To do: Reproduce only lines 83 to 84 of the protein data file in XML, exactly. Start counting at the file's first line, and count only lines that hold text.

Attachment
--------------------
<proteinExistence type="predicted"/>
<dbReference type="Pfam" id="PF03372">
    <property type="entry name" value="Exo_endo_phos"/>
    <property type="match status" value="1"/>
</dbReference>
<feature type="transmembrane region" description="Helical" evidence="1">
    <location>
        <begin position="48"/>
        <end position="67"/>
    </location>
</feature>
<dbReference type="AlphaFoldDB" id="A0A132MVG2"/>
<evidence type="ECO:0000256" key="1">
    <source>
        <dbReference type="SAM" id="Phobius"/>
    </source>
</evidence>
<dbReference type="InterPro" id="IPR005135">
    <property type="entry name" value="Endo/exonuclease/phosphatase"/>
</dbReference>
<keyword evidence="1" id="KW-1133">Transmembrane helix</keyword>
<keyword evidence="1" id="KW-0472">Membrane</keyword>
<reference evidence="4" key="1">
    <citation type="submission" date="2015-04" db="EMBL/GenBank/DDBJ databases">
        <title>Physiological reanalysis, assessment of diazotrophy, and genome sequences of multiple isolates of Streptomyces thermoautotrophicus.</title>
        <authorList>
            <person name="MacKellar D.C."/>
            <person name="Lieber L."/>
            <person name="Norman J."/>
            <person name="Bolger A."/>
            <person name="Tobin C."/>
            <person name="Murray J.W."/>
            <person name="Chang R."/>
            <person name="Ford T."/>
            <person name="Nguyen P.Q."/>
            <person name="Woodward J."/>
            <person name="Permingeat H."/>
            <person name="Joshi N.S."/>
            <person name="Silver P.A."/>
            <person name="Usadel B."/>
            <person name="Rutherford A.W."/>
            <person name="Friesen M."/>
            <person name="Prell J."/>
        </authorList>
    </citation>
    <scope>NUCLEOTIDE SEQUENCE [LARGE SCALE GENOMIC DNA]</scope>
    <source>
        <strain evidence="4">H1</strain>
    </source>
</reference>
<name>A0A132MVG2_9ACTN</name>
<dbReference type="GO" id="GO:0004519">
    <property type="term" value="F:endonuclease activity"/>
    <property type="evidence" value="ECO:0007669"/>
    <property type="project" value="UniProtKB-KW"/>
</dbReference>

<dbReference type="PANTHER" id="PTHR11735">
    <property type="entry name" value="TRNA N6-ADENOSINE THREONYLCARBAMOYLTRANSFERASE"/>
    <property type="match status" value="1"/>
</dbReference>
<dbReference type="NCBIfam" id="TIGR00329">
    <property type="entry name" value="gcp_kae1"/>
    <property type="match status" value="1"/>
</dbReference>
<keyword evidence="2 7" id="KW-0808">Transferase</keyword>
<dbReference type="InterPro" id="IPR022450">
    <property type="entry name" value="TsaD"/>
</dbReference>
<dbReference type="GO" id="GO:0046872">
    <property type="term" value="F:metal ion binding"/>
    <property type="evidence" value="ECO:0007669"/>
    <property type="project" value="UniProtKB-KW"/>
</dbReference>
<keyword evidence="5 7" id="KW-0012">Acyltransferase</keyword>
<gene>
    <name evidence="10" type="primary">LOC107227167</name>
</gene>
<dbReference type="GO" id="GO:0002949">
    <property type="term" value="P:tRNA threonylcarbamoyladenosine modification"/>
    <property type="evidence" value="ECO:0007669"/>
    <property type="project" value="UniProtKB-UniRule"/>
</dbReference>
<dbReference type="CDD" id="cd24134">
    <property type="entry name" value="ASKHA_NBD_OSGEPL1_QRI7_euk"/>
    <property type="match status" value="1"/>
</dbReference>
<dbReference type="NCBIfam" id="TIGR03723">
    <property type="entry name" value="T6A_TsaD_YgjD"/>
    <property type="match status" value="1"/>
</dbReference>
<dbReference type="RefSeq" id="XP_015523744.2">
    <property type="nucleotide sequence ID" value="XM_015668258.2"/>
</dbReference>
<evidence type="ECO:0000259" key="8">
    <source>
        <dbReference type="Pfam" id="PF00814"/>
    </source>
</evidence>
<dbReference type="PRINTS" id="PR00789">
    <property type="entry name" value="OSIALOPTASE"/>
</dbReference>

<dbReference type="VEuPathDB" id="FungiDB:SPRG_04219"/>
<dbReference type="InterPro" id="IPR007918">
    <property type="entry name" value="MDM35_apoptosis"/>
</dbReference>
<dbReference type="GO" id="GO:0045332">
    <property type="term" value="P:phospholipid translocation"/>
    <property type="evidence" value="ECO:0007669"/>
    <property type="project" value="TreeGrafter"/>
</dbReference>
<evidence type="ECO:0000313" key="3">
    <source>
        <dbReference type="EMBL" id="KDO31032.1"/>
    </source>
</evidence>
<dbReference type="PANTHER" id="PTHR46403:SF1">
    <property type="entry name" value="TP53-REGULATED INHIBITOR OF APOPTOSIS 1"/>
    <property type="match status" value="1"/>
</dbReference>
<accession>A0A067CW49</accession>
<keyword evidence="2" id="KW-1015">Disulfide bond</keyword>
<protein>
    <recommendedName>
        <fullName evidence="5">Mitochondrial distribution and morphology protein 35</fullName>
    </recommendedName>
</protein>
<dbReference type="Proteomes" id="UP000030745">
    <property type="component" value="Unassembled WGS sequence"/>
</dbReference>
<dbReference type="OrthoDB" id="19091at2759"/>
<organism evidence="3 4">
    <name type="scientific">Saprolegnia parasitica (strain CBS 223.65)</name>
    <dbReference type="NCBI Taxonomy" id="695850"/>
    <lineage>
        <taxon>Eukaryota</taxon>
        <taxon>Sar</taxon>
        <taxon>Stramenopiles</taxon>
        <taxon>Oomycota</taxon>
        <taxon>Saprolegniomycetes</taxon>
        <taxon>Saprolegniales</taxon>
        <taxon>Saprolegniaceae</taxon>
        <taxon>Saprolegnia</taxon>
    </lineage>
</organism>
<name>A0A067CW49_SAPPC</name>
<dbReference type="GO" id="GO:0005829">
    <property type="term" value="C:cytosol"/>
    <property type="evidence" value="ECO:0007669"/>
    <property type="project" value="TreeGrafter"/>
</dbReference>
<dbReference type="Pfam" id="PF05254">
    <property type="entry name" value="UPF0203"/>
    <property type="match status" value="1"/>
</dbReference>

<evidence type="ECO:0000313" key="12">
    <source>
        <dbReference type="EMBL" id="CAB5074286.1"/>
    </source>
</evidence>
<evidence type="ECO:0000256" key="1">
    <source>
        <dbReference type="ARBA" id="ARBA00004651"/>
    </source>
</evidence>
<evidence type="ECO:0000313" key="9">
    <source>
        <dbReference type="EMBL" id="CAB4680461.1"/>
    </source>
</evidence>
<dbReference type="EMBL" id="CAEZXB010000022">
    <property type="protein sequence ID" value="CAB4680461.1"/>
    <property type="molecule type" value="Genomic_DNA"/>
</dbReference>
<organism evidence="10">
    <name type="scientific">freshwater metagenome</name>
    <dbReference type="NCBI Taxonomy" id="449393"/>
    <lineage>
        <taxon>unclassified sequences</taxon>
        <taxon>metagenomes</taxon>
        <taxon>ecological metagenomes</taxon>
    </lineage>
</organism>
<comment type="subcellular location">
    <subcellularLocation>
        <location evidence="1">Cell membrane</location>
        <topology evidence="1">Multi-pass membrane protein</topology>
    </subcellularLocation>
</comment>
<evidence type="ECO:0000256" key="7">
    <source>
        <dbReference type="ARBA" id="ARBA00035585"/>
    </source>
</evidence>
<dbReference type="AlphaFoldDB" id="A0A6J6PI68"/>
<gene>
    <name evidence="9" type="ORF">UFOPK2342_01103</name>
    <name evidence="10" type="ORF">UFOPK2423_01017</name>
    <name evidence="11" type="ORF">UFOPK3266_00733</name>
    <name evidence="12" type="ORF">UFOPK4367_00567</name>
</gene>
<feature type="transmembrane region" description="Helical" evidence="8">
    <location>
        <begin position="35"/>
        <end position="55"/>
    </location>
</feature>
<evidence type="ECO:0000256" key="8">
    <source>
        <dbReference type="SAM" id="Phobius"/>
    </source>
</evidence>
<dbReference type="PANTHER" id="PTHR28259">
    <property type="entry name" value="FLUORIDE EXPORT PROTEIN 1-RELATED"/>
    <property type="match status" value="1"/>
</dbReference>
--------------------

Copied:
<dbReference type="CDD" id="cd24134">
    <property type="entry name" value="ASKHA_NBD_OSGEPL1_QRI7_euk"/>